We are in Pitlochry in Perthshire, which is in the middle of Scotland. We caught the train from Aberdeen yesterday and plan to spend two nights here. We thought about booking one of the Co-wheels cars but it actually worked out to be the same price, if not cheaper, to catch the train. That’s including the fact that we had to buy four tickets. We have one of those family and friends railcards which makes it very economical. If the choice of car versus train works out to be the same price, we’ll always choose the train because it’s so pleasant and enjoyable.

When the train first leaves Aberdeen it travels right along the coast which makes for some lovely views of plunging cliffs and ocean to the horizon. We usually book our seats and reserve a table seat so we can eat our lunch or work on laptops or maybe just read a book. There isn’t a mode of transportation I enjoy more, other than cycling, I guess.

Train stations are also fascinating places. We changed trains in Perth and the station there is a lovely old Victorian building. I love the iron and brick-work and the lack of concrete. Concrete is, to my mind, the bane of modern architecture.


Pitlochry train station was also beautiful:



We also saw some wind farms from the train and they were not at all the blight on the landscape that others seem to think they are.


Pitlochry is a very cute village. The main street is lined with lovely old Victorian buildings and lots of inviting cafes and shops. This next photo is of part of the main street. The only thing spoiling it are the cars. If I ruled the world I’d ban cars from the main streets of villages and cities. They shouldn’t be there. These are places for people, not ugly chunks of metal. I guess most people would disagree with me.


There are some splendid views here:


And giant pine cones:


We are told there are lots of red squirrels around so the plan today is to go and find some.

25 responses to “Pitlochry”

  1. Visit the fist ladder on the other side of the dam, with luck you’ll see the salmon running through. The Moulin Inn up the hill east of the village has a good atmosphere as well. When the local Sportive is on, no cars just 5,000 cyclists & closed roads – fabulous.

  2. Yes, the salmon ladder…one of the downsides of having dams built for hydroelectricity means it makes it tricky for salmon to do their traditional upward journey, and for bears to catch them too (not an issue in UK, more so in US or Canada…so applause for the foresight to have wind generated power! they have great theatre in Pitlochry too! Perth is a lovely town- about 18miles or so (?) away there is Dundee- which I know I shouldn’t say, is a veritable dump in comparison! Still, there are some nice sides to the Fife area and Arbroath and the coastal towns are nice-St Andrews was a pleasant day away too!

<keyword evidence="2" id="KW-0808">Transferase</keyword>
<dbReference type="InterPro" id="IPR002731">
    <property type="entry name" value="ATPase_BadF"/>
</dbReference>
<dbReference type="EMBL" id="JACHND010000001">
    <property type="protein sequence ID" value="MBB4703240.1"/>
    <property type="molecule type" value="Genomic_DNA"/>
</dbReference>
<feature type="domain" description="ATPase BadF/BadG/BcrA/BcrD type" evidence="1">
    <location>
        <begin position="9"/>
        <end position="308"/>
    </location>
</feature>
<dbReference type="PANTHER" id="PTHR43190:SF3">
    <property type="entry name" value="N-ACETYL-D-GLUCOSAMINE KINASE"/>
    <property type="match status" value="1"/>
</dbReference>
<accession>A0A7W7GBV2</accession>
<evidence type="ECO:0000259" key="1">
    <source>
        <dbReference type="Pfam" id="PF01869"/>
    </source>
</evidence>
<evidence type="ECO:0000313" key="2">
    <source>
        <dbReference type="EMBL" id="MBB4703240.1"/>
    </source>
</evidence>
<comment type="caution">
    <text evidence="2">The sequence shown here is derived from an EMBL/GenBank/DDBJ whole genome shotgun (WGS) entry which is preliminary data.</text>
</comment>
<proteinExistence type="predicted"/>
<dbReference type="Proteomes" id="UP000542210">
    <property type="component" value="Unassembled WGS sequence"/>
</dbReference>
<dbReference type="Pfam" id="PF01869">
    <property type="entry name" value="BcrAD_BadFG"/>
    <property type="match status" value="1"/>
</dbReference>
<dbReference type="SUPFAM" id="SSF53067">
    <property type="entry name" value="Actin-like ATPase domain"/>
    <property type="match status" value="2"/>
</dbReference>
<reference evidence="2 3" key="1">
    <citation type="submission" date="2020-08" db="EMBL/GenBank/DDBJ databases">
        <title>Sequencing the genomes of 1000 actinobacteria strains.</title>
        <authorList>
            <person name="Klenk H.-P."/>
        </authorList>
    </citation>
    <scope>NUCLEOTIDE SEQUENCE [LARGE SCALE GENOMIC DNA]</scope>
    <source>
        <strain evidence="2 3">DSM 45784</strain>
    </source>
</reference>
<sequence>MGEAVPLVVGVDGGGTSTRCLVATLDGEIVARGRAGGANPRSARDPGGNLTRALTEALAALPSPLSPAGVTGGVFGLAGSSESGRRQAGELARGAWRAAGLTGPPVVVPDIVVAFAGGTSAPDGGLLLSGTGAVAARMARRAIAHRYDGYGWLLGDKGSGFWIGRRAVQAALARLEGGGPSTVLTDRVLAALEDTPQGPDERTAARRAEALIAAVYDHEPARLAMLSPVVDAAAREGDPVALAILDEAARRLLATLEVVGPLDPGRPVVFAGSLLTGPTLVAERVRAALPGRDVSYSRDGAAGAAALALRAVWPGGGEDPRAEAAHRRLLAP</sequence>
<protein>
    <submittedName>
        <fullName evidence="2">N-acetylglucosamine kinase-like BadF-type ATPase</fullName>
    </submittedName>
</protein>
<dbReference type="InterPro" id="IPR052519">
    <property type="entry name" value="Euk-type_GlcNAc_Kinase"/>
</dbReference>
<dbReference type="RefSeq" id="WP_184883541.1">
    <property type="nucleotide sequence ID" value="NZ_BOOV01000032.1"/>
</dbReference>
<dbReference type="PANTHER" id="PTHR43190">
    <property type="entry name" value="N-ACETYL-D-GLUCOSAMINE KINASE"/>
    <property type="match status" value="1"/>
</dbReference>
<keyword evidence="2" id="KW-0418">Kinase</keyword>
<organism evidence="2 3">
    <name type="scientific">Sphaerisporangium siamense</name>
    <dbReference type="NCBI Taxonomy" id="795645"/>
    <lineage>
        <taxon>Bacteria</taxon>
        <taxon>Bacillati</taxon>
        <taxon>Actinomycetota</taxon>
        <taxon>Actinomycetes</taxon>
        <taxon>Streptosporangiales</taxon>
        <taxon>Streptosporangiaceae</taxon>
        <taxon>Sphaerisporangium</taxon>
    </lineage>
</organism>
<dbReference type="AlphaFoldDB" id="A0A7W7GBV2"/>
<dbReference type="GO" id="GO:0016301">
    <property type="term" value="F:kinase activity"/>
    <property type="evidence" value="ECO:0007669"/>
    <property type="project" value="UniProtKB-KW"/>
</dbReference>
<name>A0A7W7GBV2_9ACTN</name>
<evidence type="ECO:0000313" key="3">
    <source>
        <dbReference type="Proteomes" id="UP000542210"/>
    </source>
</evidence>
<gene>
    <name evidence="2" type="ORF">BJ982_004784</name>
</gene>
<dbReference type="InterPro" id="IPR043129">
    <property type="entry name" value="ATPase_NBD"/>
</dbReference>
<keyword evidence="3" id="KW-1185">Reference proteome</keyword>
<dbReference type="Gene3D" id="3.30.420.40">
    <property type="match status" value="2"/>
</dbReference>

• Yes, there are lots of lovely places to visit in this area. I think we’ll be sticking to Pitlochry for this trip though. I’ve heard Dundee has improved considerably in recent years.

    • Good! Nice to know I’m not alone. It’s not just that they spoil the view but they also produce noise pollution and exhaust fumes. Walking along the side of the road in a lovely old Victorian village is spoilt by the smell and sound of cars whizzing by. It would be a huge improvement if they just weren’t there.

      • I feel the same when walking along the narrow canals of Amsterdam.
        The authorities make parking a very expensive experience but this isn’t enough to stop them.
        I know that it’s difficult to transport goods and people in out the area, but there should be a restriction of some sort.

      • It’s interesting that even in Amsterdam, where bicycles rule (or so I thought), that cars are still an irritating presence.

      • Bikes rule indeed but still…cars are not forgotten. People start to use the shared system with electric cars but it’s not as much as I had expected. Convenience.
        You should see the traffic jams we have in such a small country! One person per car.

  3. Hey, a love of trains too? I’m so there! My ambition is to travel everywhere by train but especially the most iconic journeys. Wherever we travel I look to see what the train journeys look like. So we’ve done a few in Canada, NZ and Oz as well as all over the UK and the continent. French trains take some beating but generally in Europe they are easily the best way to get about without the hassle of strange motorways and airports.

      • Oh wow! Can’t wait…and I read again in the paper yesterday that they are definitely being seen more often, especially in the Aberdeen area. The experts thing that they have grown resistant to the pox that almost killed them off! Yay 😀

  4. When I read giant pine cones, I thought, yes, my children have picked some from trees, and we kept them as nice souvenirs, and then I scrolled down and my jaw dropped. I will show it to them when I get home!

  5. Beautiful pictures. I couldn’t agree with you more about the cars. Noisy polluters. I don’t travel by train often – twice in my life and only in Canada – but love the experience and understand train travel in GB is fast, clean and relaxing. Have a nice trip.

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